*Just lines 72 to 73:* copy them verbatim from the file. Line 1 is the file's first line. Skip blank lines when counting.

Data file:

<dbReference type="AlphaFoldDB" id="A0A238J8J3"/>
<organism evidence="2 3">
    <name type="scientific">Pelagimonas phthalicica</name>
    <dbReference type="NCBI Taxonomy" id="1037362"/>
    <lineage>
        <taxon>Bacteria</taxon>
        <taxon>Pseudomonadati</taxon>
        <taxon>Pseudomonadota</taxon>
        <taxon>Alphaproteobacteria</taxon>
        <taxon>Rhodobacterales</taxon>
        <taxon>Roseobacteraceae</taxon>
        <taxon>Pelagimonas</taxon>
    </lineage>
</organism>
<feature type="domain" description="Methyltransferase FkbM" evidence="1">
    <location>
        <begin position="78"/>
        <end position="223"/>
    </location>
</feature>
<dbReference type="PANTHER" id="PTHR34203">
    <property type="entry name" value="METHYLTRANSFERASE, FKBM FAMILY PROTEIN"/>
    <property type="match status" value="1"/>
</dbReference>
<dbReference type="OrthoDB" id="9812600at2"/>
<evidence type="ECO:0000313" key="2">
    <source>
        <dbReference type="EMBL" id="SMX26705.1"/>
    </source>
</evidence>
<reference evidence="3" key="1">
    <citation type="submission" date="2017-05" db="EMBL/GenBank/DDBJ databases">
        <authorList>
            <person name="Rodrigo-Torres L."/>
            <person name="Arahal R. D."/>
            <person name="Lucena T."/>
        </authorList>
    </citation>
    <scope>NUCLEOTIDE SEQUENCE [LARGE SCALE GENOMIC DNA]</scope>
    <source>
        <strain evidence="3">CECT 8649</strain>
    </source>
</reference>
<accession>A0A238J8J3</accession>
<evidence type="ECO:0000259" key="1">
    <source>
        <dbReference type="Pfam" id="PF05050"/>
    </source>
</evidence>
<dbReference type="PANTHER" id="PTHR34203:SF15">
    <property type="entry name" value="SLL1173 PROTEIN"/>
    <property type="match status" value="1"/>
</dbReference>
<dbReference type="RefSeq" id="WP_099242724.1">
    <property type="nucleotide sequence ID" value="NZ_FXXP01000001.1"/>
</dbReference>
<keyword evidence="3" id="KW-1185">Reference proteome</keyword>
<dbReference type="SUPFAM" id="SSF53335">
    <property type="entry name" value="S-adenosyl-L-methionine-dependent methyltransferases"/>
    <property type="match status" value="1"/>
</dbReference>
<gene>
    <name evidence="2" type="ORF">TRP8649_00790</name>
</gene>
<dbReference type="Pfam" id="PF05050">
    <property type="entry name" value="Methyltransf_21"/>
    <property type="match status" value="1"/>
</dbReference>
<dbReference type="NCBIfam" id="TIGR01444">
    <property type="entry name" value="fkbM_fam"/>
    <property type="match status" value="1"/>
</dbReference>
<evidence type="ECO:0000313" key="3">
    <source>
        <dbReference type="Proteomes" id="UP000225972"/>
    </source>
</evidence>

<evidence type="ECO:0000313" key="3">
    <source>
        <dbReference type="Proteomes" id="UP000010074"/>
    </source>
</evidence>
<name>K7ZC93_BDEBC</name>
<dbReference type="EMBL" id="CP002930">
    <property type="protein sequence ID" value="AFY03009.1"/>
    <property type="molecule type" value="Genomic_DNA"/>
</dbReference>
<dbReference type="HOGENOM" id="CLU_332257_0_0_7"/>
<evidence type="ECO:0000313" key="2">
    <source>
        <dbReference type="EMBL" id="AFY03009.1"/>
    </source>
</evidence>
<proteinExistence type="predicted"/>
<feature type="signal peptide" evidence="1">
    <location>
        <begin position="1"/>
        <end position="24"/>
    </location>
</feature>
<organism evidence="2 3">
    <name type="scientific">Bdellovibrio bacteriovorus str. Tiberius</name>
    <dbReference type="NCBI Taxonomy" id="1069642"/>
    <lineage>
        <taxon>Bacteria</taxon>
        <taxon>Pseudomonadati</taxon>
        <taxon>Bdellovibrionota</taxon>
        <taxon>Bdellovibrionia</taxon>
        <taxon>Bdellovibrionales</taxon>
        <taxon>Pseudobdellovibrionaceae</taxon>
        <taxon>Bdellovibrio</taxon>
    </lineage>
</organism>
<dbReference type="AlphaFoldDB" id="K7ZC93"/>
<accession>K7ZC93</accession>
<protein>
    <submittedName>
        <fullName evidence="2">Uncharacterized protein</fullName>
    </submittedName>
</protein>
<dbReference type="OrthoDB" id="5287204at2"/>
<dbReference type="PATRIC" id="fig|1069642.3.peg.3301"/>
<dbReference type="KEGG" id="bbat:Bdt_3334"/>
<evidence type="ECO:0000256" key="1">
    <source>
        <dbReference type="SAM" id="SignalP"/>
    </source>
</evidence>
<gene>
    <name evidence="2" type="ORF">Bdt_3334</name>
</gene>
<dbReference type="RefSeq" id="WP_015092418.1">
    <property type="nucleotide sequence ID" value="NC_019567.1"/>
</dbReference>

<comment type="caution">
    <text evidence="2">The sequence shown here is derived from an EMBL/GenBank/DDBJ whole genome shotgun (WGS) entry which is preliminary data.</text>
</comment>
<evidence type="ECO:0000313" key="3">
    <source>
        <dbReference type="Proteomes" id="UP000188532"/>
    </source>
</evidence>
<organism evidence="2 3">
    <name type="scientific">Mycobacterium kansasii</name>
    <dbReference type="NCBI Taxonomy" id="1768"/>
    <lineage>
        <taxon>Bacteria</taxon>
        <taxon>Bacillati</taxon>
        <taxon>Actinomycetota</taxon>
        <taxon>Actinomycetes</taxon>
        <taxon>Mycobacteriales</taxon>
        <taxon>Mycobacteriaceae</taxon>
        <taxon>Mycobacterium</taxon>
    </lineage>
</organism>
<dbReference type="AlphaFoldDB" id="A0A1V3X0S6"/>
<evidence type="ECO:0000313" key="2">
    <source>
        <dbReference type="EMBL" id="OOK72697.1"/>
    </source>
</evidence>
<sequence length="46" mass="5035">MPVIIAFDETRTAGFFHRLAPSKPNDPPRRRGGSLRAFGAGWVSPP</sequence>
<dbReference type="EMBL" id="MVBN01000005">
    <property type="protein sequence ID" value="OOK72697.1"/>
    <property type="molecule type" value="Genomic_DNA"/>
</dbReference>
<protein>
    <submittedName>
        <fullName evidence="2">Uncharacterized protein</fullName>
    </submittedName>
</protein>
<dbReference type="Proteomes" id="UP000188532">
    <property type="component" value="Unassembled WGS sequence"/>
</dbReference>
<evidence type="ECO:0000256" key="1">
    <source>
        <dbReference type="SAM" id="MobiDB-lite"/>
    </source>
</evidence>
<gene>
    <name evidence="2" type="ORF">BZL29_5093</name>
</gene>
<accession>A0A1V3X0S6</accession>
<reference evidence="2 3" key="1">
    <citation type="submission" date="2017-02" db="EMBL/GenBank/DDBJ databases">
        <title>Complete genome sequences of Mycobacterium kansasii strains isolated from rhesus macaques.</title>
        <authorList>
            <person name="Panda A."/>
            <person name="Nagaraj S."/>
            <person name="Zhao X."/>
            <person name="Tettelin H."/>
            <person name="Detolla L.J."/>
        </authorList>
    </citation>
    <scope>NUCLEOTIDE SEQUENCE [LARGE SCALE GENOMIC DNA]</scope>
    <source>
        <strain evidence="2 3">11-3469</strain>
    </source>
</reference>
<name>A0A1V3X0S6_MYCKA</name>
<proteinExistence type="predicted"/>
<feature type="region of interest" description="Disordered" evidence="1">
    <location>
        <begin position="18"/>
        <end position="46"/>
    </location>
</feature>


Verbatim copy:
</dbReference>
<evidence type="ECO:0000313" key="3">